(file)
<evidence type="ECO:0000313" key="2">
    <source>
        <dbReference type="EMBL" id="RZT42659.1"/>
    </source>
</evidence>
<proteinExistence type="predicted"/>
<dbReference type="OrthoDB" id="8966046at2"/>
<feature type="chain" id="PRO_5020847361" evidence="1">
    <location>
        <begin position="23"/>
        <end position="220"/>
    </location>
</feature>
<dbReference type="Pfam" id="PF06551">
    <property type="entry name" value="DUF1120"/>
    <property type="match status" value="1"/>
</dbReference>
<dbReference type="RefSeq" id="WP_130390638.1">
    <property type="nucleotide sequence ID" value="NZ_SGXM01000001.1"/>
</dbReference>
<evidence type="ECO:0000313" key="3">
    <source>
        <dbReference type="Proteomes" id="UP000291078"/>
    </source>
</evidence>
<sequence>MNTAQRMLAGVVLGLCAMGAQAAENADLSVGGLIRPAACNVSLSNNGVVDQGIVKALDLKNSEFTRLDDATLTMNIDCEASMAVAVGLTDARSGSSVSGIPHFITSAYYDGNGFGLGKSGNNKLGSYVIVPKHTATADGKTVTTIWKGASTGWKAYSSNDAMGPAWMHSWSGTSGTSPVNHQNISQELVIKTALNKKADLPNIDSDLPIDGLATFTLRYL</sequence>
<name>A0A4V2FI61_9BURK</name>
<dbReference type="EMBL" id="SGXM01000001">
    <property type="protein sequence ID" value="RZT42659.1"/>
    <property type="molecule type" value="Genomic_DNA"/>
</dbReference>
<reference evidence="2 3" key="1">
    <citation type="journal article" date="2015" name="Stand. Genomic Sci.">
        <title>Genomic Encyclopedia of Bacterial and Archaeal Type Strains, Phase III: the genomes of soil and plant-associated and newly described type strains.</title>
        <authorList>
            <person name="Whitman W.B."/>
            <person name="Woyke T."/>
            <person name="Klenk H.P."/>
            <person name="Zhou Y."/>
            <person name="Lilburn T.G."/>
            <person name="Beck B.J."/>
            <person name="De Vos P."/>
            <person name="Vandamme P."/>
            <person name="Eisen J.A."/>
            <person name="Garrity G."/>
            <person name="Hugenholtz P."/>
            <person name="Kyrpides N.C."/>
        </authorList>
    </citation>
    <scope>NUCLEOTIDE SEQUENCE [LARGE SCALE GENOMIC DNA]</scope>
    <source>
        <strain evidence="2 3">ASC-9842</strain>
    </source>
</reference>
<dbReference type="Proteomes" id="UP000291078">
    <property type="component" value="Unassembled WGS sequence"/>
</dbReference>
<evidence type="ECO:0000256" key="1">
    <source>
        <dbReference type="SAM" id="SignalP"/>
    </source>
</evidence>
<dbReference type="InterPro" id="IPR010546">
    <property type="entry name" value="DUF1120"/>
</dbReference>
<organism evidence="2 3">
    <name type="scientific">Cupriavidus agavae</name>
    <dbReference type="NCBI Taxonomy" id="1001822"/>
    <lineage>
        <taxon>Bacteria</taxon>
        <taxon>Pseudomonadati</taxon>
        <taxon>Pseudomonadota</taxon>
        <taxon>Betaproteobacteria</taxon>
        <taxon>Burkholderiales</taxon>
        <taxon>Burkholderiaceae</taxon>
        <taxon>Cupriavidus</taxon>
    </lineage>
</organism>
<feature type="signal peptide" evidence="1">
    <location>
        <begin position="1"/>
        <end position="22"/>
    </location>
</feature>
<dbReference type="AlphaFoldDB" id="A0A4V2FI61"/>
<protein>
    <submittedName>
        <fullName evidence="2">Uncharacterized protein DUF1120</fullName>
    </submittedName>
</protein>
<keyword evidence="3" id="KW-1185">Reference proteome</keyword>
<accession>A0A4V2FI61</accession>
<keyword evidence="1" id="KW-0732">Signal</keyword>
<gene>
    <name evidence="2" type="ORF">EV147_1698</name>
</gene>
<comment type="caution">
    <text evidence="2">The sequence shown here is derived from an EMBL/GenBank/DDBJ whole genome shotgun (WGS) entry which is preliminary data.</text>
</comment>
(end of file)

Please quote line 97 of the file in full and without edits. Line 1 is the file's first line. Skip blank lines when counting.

<comment type="caution">